It’s questionable whether the term ‘rights’ has any value in serious discourse on political matters.
Today we’re served up any number of rights: to marriage, education, health, development of personality, leisure time, warm and loving family or – barring that – warm and loving social services, employment and so forth.
These ‘rights’ are bogus since they fail the test of not presupposing a concomitant obligation on somebody else’s part. When a ‘right’ presupposes such an obligation, it’s not a right but a matter of consensus.
Thus one’s right to employment would mean anything only if there were someone out there who consents or is obligated by law to give one a job.
One’s right to a developed personality (guaranteed by the 1948 UN Declaration of Human Rights, which was signed by such authorities on human rights as Stalin’s Russia) presupposes an obligation on somebody else’s part to assist such development.
One’s right to a fulfilling sex life… this can get too silly for words. Far from being natural, all these rights become tangible only if they’re granted by others; and anything given can be taken away, so there go all those pseudo-rights alienated right out of the window.
The right to outward political ‘liberty’, as opposed to inward spiritual freedom, is also bogus, since it too derives from consensus.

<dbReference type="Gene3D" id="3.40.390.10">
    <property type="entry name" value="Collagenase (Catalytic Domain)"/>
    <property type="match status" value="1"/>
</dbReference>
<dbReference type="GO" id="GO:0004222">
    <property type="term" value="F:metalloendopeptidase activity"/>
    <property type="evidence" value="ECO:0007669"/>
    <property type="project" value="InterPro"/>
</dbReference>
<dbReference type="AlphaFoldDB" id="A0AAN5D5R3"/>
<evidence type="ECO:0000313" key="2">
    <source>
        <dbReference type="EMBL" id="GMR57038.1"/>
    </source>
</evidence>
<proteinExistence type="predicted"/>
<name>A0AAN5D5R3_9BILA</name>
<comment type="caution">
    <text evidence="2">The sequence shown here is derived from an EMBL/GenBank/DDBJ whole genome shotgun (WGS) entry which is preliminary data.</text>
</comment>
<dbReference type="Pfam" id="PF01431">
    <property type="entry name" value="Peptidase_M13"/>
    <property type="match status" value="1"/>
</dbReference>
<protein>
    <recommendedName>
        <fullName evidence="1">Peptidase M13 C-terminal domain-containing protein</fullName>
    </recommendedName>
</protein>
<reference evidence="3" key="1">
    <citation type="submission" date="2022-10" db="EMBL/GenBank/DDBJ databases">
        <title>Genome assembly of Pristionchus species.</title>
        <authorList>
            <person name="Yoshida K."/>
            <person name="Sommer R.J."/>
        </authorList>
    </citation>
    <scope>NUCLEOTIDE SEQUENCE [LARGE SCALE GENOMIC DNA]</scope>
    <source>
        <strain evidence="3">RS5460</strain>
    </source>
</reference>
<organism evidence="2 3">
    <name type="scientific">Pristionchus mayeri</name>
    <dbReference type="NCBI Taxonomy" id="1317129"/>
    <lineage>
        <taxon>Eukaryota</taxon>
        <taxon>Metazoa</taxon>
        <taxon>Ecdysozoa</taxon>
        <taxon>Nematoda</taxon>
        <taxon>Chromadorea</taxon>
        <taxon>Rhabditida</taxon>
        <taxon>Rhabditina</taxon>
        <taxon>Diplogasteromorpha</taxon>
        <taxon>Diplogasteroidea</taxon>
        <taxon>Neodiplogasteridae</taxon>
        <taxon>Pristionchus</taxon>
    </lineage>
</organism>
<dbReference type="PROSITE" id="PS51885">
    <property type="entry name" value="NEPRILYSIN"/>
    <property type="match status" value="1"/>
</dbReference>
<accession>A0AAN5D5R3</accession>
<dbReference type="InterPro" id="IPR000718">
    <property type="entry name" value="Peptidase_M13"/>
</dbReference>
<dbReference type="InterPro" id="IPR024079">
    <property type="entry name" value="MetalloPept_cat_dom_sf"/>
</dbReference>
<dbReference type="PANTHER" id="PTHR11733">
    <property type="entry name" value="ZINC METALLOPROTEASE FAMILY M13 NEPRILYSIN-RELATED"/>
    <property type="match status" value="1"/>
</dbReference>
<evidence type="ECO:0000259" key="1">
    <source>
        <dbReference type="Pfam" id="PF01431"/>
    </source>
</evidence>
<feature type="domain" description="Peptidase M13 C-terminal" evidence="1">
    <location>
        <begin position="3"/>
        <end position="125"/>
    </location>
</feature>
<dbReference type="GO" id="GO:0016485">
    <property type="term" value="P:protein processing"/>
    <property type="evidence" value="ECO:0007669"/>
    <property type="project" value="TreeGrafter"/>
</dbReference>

‘Liberty’, along with all its cognates, is a word fraught with semantic danger: one man’s liberty is another man’s licence and yet another’s anarchy. For example, is the absence of anti-homosexuality laws a factor of liberty or licence?
If the answer is the former, then we ought to ponder why the first modern country without such laws was Soviet Russia between 1917 and 1934, a place and period not otherwise known for a laissez-faire attitude to life.
The right to life mentioned in the Declaration is indeed natural. But is it terminologically useful?
The English Common Law, in force in America at the time, provided adequate provisions for the protection of life, which would seem to have rendered any invocation of this right redundant.
And all redundant terms have some potential for casuistic abuse. For example, is the death penalty a violation of the natural right to life? Is abortion? How is it that the proponents of the latter are almost always opponents of the former and vice versa, with this right invoked in each case?
‘Happiness’ was at the time a vogue term denoting a secular substitute for virtue as the purpose of life.
Whatever meaning one chooses to assign to happiness, and there are many possibilities, the word describes the exact opposite to Western tradition. This is about the pursuit of truth, inner freedom and salvation, which is more likely to result in suffering than happiness.
As used in the Declaration, the phrase derives from Locke’s “life, liberty and estate”. The Constitution of Virginia, signed in the same year of 1776, replaced ‘estate’ with ‘property. And, though the Declaration coyly used a more general term ‘happiness’, in reality it meant the same thing: money.
Now the right to the pursuit of money, if it doesn’t involve arbitrary separation of other people from theirs, is legitimate. But it too is redundant.